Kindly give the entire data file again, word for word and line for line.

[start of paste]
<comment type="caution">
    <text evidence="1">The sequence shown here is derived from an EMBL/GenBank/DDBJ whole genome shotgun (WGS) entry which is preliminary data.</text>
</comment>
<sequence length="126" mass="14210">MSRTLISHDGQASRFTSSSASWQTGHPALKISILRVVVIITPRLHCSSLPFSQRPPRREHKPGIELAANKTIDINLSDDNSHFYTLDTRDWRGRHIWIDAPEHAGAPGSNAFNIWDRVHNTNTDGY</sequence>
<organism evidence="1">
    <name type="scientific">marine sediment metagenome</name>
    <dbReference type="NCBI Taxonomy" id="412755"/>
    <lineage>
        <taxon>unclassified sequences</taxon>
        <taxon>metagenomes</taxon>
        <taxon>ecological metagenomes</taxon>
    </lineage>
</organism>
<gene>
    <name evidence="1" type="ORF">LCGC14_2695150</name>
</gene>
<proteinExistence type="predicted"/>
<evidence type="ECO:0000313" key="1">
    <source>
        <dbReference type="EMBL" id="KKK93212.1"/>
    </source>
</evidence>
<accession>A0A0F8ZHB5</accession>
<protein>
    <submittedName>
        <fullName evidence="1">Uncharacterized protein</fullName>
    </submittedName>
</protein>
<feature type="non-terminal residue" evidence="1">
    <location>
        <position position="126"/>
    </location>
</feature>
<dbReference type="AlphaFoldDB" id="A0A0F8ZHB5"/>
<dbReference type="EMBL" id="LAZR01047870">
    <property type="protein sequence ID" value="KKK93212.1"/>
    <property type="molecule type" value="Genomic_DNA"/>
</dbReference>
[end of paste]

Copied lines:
<comment type="caution">
    <text evidence="1">The sequence shown here is derived from an EMBL/GenBank/DDBJ whole genome shotgun (WGS) entry which is preliminary data.</text>
</comment>
<sequence length="126" mass="14210">MSRTLISHDGQASRFTSSSASWQTGHPALKISILRVVVIITPRLHCSSLPFSQRPPRREHKPGIELAANKTIDINLSDDNSHFYTLDTRDWRGRHIWIDAPEHAGAPGSNAFNIWDRVHNTNTDGY</sequence>
<organism evidence="1">
    <name type="scientific">marine sediment metagenome</name>
    <dbReference type="NCBI Taxonomy" id="412755"/>
    <lineage>
        <taxon>unclassified sequences</taxon>
        <taxon>metagenomes</taxon>
        <taxon>ecological metagenomes</taxon>
    </lineage>
</organism>
<gene>
    <name evidence="1" type="ORF">LCGC14_2695150</name>
</gene>
<proteinExistence type="predicted"/>
<evidence type="ECO:0000313" key="1">
    <source>
        <dbReference type="EMBL" id="KKK93212.1"/>
    </source>
</evidence>
<accession>A0A0F8ZHB5</accession>
<protein>
    <submittedName>
        <fullName evidence="1">Uncharacterized protein</fullName>
    </submittedName>
</protein>
<feature type="non-terminal residue" evidence="1">
    <location>
        <position position="126"/>
    </location>
</feature>
<dbReference type="AlphaFoldDB" id="A0A0F8ZHB5"/>
<dbReference type="EMBL" id="LAZR01047870">
    <property type="protein sequence ID" value="KKK93212.1"/>
    <property type="molecule type" value="Genomic_DNA"/>
</dbReference>